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Tobi Lütke is founder and CEO of Shopify.

As a German immigrant to this country, there is one thing that has always confused me about Canadians.

The best way I can explain it to you is with a story from the early days of Shopify, the software company I started in 2006. We were a group of friends, crammed into our first office on top of a coffee shop. Our team was still small enough to sit around a table and share a pizza while we worked late into the night. We were solving problems that had never been solved before. The energy was exhilarating.

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In those startup days, every waking hour was ripe with problem solving, bursts of creativity, iteration and more progress than any one of us could keep on top of alone. To stay aligned as a team, we needed everyone to self-report on their work. The trouble was, we couldn’t get anyone to share their accomplishments. Even though it sounds like a simple task, it absolutely wasn’t. We had no idea why.

My co-founder (incidentally, another German) and I decided to try and fix this. After a lot of failed attempts, including persuasion and bribery, we decided to fall back on our ability to build software. We created an internal tool that allowed people to share their work without having to stand up in front of the entire company to do so.

But no one used the tool. No one posted their wins, and we still couldn’t understand why. We almost gave up on the idea, then decided to make one last change. Instead of asking people to share their contributions, we asked them to thank others for what they had done. The tool’s usage exploded.

That’s when it dawned on us. It wasn’t that our colleagues were forgetful about what they’d worked on. It was that sharing accomplishments, even with the people who really wanted to hear them, was considered un-Canadian. What we had done was taken a tool that ran counter to Canadian culture, and turned it into something that was very much in line with that culture, which is to be grateful to others.

After noticing this within our company, I started seeing it everywhere. It’s an underexposed topic of conversation. Academia is quiet on it. Why do Canadians sell themselves short? I’ve never been able to answer that question.

What I do know, however, is that Canada has every right to be proud of its accomplishments. Turns out, the modern world is built on inventions with strong Canadian links. From telephones to stem cells, Velcro to the first radio transmission of the human voice, fibre-optic cables (the backbone of the internet) to machine learning (the backbone of the current tech industry), much of the foundation for these innovations was laid on Canadian soil.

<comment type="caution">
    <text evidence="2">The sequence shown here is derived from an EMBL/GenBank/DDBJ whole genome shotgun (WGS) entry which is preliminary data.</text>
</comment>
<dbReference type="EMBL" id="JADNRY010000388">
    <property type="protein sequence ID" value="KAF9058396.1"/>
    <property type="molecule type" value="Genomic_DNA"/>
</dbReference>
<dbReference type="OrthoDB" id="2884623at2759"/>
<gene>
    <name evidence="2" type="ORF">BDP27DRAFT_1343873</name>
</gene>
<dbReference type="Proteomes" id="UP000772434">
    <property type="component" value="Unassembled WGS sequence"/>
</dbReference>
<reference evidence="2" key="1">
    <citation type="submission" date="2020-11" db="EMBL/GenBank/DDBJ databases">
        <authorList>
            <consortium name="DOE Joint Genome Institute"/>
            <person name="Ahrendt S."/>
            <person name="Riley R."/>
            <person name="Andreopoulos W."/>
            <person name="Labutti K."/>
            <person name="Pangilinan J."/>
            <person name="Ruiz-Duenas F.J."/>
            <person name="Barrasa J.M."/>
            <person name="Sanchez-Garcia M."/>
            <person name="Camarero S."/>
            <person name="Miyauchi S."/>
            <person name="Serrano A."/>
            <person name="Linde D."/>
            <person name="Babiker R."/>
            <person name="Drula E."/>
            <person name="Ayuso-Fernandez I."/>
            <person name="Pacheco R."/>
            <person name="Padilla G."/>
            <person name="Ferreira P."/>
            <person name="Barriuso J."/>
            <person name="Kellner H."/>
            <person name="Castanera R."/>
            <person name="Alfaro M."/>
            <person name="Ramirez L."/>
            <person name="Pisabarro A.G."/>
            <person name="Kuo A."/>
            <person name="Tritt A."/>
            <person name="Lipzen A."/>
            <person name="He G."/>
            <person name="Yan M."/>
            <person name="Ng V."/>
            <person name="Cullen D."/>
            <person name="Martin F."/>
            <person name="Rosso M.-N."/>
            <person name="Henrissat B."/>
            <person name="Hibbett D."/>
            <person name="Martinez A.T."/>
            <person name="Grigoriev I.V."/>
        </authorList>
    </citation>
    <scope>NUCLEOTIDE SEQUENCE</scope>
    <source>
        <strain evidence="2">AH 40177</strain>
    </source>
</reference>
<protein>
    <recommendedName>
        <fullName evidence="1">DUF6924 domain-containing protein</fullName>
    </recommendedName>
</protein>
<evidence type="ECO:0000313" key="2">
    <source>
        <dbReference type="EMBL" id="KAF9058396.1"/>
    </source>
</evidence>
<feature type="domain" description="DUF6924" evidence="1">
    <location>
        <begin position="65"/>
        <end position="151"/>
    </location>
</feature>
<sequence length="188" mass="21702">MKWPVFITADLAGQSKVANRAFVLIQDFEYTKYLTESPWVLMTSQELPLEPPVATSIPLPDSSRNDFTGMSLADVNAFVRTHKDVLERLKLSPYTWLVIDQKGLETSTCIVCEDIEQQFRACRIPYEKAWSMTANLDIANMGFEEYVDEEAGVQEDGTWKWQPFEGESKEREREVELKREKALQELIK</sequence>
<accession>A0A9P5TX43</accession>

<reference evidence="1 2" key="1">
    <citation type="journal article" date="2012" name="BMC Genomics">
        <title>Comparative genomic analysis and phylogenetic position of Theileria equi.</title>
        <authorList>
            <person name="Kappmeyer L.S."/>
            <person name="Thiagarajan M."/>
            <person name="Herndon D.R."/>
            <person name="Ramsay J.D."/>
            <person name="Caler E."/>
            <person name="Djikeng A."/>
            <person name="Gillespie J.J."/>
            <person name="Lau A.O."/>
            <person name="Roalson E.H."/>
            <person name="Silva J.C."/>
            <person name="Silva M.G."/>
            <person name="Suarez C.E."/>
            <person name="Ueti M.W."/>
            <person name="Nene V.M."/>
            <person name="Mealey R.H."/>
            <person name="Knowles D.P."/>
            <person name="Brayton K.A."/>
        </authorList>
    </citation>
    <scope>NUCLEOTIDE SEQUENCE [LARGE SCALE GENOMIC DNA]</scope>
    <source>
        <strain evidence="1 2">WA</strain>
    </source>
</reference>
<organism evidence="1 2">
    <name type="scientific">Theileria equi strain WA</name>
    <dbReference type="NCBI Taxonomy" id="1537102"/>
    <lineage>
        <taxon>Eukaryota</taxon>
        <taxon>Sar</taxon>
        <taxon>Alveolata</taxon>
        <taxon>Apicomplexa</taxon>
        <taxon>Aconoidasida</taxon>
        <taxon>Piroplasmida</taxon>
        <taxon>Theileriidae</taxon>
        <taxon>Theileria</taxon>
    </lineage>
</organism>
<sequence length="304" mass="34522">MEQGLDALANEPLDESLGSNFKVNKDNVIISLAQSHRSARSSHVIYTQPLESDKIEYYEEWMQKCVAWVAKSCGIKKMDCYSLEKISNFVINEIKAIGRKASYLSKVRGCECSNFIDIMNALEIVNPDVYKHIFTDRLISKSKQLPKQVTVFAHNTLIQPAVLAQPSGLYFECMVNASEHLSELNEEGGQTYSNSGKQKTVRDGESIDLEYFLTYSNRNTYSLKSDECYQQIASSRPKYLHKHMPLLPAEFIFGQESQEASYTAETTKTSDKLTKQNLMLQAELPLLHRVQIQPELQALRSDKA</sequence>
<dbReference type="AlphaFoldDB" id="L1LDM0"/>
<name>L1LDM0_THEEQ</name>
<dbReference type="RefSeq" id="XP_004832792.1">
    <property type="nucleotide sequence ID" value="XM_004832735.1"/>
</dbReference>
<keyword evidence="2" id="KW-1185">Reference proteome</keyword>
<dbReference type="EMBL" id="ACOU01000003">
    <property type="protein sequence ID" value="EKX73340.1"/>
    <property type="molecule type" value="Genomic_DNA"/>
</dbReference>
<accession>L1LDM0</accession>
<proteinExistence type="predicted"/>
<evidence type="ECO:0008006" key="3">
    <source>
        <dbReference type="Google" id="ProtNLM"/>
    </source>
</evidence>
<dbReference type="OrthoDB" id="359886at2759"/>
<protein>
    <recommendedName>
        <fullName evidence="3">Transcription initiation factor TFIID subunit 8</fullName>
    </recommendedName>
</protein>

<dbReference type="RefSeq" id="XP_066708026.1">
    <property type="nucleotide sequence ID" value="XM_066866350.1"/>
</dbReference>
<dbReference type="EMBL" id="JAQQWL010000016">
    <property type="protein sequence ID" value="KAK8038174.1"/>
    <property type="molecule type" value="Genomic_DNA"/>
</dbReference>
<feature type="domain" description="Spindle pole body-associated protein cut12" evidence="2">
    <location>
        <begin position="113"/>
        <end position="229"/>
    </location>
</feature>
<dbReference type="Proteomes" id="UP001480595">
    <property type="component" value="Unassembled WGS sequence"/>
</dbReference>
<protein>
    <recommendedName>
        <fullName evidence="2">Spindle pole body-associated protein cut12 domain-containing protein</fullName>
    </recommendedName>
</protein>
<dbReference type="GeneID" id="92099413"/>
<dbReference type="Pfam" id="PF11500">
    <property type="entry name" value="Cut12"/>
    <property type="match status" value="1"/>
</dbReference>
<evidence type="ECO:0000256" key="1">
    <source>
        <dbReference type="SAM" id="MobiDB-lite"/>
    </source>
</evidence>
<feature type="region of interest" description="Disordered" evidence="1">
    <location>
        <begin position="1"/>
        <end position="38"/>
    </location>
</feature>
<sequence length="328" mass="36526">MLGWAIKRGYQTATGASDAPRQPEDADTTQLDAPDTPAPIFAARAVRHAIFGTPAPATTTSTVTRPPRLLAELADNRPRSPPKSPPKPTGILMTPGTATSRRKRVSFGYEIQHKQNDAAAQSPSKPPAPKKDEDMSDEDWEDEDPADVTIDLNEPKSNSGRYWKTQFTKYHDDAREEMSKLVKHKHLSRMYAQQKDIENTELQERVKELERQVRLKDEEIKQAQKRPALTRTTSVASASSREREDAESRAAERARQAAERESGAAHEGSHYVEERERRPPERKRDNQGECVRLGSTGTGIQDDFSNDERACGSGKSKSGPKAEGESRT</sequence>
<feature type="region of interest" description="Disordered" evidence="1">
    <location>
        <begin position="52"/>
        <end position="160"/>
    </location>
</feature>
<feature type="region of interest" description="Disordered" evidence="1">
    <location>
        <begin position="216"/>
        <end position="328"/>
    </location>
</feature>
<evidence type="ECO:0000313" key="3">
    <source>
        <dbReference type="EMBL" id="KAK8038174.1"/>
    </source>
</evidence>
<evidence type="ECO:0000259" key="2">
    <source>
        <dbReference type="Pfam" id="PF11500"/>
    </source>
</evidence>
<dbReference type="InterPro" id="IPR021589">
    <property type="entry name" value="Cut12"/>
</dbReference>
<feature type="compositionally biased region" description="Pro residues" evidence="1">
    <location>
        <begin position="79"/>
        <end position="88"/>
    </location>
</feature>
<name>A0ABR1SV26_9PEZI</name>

And yet, Canadians are too humble to tell anyone.

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This is a paradox to me. What could be more Canadian than working hard to figure out something new, and sharing it with the world? The world wants to hear from us! A study last year from Ipsos found that, of the 25 countries surveyed, Canada is perceived as having the most positive influence on world affairs. But because we have been too hesitant to speak up, we have completely confused the world and ourselves about our own competitiveness.

Luckily, I’m not the only one who has noticed. Earlier this month, I sat on stage with Prime Minister Justin Trudeau at Shopify Unite, our annual conference. “We just need to have a little more swagger as a country,” he said.

And there it is. In one word, he summed up the thing that has confused me about Canadians for years. Why don’t we have more swagger? No one benefits from us not taking credit for our successes. There is no virtue in allowing kudos to go unclaimed or elsewhere. If someone waved a magic wand and rid Canadians of their inferiority complex, just imagine what would be possible.

There’s one example where the answer to this is clear. During the 2010 Winter Olympics, the entire country rallied behind the Own the Podium campaign. We went for gold. We knew we were world-class, but more than that, we told people we were. The result? Our athletes broke the record for most gold medals won in any Winter Olympics. That was an incredible moment for Canada, and a notable attitude shift.

We are at our best when we are at our proudest. Canadians need to harness that confidence in every arena, not just the ice rink. The Maple Leaf stands for quality, thoughtfulness and innovation, so let’s brand it proudly on the things that we’ve invented, created and figured out. Let’s own our successes, and inspire ourselves to go for gold – because that’s what we do.

It’s time to dial down the humility, Canada, and dial up the swagger.

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